Study Shows Newer Anti-HIV Drugs Safest, Most Effective During Pregnancy
Researchers at the National Institutes of Health (NIH) have found that the antiretroviral drugs, dolutegravir and emtricitabine/tenofovir alafenamide fumurate (DTG+FTC/TAF), may comprise the safest and most effective HIV treatment regimen currently available during pregnancy.
Researchers at the National Institutes of Health (NIH) have found that the antiretroviral drugs, dolutegravir and emtricitabine/tenofovir alafenamide fumurate (DTG+FTC/TAF), may comprise the safest and most effective HIV treatment regimen currently available during pregnancy. The findings come from a multinational study of more than 640 pregnant women with HIV across 4 continents.
Previous research has demonstrated that antiretroviral therapy (ART) to suppress HIV prevents perinatal transmission of the virus and benefits the health of both mother and child. In the current study, 3 ART regimens were compared, showing that the regimens containing DTG were more effective in suppressing HIV than a commonly used regimen containing efavirenz (EFV).
IMPAACT 2010 or VESTED (Virologic Efficacy and Safety of Antiretroviral Therapy Combinations with TAF/TDF, EFV and DTG) is a phase 3 clinical trial that randomly assigned 643 women to begin HIV treatment 14-28 weeks into their pregnancies with EFV/FTC/TDF or 2 newer regimens: DTG+FTC/TAF and DTG+FTC/TDF.
EFV/FTC/TDF is formulated as a single tablet, whereas the newer regimens consist of a DTG tablet taken with a combined FTC/TAF or FTC/TDF tablet. Nearly 98% of women who received either of the DTG-containing regimens were virally suppressed at the time of delivery, meaning their viral load was undetectable using standard tests, according to the researchers.
Furthermore, 91% of women who received EFV/FTC/TDF were virally suppressed at delivery. Two infants were diagnosed with HIV within 14 days of birth, with each of the groups receiving DTG-containing regimens. The research team is currently investigating data on medication adherence and drug levels at the time of delivery.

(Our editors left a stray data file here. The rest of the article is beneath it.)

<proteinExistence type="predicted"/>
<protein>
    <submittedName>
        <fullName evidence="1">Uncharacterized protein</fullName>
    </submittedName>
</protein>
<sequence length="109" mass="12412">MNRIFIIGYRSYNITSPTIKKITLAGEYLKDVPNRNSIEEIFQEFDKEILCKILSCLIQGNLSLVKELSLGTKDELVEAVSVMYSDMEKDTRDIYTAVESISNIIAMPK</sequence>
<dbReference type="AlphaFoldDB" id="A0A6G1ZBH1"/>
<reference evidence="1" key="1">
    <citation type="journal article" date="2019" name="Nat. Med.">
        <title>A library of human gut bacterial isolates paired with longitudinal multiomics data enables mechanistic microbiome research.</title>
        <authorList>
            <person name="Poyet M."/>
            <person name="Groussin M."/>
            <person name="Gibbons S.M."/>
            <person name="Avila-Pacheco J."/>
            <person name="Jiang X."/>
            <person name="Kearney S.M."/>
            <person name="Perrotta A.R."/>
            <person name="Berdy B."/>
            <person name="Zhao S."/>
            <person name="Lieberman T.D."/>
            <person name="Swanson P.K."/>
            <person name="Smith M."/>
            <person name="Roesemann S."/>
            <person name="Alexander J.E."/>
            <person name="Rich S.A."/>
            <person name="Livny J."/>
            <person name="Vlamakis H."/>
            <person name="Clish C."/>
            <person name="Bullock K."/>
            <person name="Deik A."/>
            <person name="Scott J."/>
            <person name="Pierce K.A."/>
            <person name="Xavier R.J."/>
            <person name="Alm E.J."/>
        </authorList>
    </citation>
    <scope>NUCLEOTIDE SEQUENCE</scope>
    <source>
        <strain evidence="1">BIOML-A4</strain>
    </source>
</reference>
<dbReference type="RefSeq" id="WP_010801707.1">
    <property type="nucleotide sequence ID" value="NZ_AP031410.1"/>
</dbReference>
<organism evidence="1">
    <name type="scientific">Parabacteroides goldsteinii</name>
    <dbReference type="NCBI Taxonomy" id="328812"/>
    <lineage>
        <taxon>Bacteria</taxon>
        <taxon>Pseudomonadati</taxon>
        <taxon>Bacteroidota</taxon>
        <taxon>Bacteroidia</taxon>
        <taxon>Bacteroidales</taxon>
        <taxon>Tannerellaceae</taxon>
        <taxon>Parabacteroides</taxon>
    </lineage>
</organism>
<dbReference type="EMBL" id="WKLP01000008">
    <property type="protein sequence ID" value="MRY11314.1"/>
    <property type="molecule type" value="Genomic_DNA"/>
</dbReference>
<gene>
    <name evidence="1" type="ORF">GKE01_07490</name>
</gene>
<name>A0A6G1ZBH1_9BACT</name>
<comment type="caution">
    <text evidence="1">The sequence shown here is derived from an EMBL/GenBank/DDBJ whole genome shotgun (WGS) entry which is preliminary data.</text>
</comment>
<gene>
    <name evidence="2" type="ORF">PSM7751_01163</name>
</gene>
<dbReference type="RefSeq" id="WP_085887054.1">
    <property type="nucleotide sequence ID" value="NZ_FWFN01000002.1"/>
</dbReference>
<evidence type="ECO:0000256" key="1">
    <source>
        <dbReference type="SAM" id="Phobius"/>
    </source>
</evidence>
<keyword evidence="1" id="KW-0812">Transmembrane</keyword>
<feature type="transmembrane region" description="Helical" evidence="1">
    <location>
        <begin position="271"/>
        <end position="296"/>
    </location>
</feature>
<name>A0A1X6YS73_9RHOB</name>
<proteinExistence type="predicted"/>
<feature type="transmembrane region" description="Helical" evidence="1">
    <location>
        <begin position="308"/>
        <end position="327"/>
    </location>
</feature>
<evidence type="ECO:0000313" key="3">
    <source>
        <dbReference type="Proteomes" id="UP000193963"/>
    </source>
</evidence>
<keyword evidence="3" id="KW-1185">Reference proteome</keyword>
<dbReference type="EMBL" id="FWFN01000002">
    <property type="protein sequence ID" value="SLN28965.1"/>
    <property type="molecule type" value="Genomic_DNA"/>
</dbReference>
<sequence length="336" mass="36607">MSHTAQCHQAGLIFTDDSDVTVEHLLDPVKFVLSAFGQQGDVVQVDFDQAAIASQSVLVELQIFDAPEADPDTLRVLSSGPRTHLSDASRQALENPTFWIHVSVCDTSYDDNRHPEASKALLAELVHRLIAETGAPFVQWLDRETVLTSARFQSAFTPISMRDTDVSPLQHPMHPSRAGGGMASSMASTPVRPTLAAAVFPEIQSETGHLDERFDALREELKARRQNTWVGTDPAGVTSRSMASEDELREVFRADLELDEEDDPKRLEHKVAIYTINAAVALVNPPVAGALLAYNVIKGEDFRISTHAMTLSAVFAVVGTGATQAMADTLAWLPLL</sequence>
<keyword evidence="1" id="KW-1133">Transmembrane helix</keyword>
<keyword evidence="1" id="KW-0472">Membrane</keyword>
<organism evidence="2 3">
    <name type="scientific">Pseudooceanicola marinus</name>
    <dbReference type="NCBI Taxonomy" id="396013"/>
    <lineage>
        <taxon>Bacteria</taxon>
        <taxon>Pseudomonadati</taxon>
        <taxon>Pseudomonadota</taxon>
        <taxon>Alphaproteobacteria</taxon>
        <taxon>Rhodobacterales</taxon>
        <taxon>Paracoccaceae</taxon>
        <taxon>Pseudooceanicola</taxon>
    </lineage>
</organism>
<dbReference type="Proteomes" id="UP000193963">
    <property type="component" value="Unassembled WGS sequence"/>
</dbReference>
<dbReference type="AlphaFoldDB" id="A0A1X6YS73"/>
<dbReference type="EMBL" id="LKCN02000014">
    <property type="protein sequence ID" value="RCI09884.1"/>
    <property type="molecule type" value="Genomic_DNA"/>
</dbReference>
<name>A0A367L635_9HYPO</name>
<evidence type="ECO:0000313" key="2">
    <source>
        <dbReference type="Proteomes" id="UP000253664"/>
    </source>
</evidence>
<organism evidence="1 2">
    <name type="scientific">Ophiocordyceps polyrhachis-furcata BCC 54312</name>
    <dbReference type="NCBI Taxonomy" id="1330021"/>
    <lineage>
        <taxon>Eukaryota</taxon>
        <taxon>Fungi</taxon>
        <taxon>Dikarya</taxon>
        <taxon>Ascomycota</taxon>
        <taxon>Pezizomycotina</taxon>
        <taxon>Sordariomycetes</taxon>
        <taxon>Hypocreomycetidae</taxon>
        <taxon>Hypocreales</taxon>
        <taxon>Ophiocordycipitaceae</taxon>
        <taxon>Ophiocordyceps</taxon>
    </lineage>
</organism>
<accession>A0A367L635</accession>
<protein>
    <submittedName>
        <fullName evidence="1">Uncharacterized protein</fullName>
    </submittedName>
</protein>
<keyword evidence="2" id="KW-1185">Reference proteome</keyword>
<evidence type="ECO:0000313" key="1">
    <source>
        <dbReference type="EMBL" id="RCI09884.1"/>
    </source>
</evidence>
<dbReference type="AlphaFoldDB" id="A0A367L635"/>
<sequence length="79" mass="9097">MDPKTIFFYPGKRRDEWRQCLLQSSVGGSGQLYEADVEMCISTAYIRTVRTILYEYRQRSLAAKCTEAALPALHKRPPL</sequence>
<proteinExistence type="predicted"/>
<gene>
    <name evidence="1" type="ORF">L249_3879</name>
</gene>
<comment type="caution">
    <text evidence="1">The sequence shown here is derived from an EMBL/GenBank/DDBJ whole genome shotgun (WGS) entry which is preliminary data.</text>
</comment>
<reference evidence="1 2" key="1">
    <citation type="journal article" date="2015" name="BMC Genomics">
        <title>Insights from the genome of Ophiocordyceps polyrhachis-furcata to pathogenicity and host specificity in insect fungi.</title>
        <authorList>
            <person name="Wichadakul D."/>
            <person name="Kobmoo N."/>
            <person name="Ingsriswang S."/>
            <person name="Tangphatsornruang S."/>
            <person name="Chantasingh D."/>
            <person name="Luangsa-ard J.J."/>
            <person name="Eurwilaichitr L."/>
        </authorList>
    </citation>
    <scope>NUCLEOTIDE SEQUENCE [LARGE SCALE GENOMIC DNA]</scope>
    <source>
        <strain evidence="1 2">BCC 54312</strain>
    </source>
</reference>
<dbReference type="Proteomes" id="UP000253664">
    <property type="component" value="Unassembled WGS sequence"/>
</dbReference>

The researchers found that 24% of women taking DTG+FTC/TAF had an adverse pregnancy outcome compared with 33% of women taking DTG+FTC/TDF or EFV/FTC/TDF. The rates are consistent with adverse pregnancy event rates in low- and middle- income countries where most of the participants live, including pregnancy complications of preterm delivery, low infant birth weight based on gestational age, and stillbirth.
The results show that although all 3 regimens are safe and effective in pregnancy, HIV is better controlled by DTG-containing regimens, and DTG+FTC/TAF may lead to lower adverse pregnancy outcomes. The findings affirm World Health Organization recommendations for use of DTG in pregnant women.
“These findings include the first of many insights we hope to glean from the VESTED study,” said Lameck Chinula, MBBS, MMed,co-chair of VESTED, in a press release. “My fellow researchers and I extend our heartfelt thanks to the study volunteers. Each played a vital role in supporting the wellbeing of women and babies around the world.”
Newer anti-HIV drugs safest, most effective during pregnancy. NIH. https://www.nih.gov/news-events/news-releases/newer-anti-hiv-drugs-safest-most-effective-during-pregnancy. Published March 11, 2020. Accessed March 19, 2020.